Reprocessing and Rebuilding
For Skoberne, that meant a radical shift from a model based on the driven self to one pivoted around understanding the needs of others.
“It was a complete shift of gears for me,” she says. “I was always a founder of something and usually the leader, manager or chief executive. “That’s a driven Alpha-type mode, whereas when I went into consulting, you effectively become a counsellor.
“You’re there to let people know everything is going to be fine and to provide certainty where there isn’t any. “I had to learn that as I went along but what I found was that I was relying on my failure experience. My failure didn’t make me a different person but it brought out a layer in me that was dormant. “That kind of traumatic experience will give you two things; a recognition of the emotional components in anything and a deflated ego, which is a good thing. You find it easier to recognise your ego acting up and to negate it, because what I see over and over again in corporates us or the wrong strategy, calculation or business plan. It’s a personal ego that gets in the way.”
Skoberne believes depression, breakdown and other forms of failure constitute one of the great stigmas in business that is rarely discussed or recognised.
“People who have had mental illness can be more fit to lead in extreme circumstances because they have more empathy. “Because they have been to hell and back, they are able to assess more realistically. Lincoln was a severely depressive personality with multiple suicide attempts. Churchill was a severe depressive; Kennedy a hyperthymic borderline depressive. But their illness gave them empathy and, realistic assessment and perhaps more creativity, as in the case of Ted Turner. And it gave them more resilience because they have been to hell and perhaps knew the way back.”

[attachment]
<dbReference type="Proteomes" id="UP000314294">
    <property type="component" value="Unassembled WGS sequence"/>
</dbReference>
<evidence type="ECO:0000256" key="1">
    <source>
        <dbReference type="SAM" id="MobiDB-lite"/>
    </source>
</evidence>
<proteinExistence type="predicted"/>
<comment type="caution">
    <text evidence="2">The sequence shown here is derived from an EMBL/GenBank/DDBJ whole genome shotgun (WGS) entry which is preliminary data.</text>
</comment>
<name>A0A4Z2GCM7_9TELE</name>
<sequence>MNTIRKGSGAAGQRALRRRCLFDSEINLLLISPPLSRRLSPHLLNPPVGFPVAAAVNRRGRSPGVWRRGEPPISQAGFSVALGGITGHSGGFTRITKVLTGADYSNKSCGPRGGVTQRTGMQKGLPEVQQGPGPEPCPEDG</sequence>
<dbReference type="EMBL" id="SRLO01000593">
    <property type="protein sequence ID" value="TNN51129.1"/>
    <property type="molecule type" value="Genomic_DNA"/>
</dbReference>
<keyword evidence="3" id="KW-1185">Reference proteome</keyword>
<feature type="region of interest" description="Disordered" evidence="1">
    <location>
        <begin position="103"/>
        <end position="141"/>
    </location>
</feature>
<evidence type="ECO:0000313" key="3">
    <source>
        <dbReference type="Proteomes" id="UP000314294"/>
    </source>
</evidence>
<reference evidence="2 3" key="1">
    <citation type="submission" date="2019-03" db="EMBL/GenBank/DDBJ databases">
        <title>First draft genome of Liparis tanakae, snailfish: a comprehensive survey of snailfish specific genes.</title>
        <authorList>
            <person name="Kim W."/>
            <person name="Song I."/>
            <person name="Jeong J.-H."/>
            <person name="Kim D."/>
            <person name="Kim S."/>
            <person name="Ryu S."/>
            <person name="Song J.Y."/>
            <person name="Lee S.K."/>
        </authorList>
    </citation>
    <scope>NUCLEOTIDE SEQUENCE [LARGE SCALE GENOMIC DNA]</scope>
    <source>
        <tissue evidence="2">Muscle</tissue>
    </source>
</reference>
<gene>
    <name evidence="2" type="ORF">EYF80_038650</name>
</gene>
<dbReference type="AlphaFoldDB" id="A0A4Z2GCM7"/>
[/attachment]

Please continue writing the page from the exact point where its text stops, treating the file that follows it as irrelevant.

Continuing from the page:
Learning from failure: Katarina Skoberne
Jumping Into The Parade
Tim Brown has made a similar discovery. The founder and chief executive of radius Media Holdings, a Colorado marketing and media company, he rose to a position of status and wealth in the Denver business community, married into a prominent family and was wealthy beyond his dreams.
Yet, he suffered with such anxiety and depression that he found himself withstanding at the top of a tall building in New York, contemplating whether to jump.
He decided to jump in the opposite direction: something he has dubbed “Jumping Into The Parade”. Now president of Concord Logistics, a commodity logistics and oilfield services business, Brown has written a book under that title in an attempt to make sense of his experience and try to help others.
Subtitled “The Leap of Faith That Made My Broken Life Worth Living” the book lists 13 aphorisms in its final chapter that Brown believes may help others to “jump into their own parade.”
They are: “give up control”, “walk in confident humility”, “don’t fear your fear”, “stick with the process”, “value your past”, “find your place”, “listen up”, “have a vigilant heart”, “learn from your experiences”, “stop thinking about all the things you ‘should’ do”, “refocus you thoughts”, “share your life” and “get yourself some joy”.
Listed like that, they perhaps illustrate the problem of bringing attention to depression in leadership, without minimising or trivialising a condition that affects a reported 40 million people in the United States alone.
Together with Skoberne, however, Brown deserves credit for bringing this subject into the public arena. The debate has a long way to go.
What do you think? Is there a stigma about stress, depression and failure in business leadership? Do let me know your views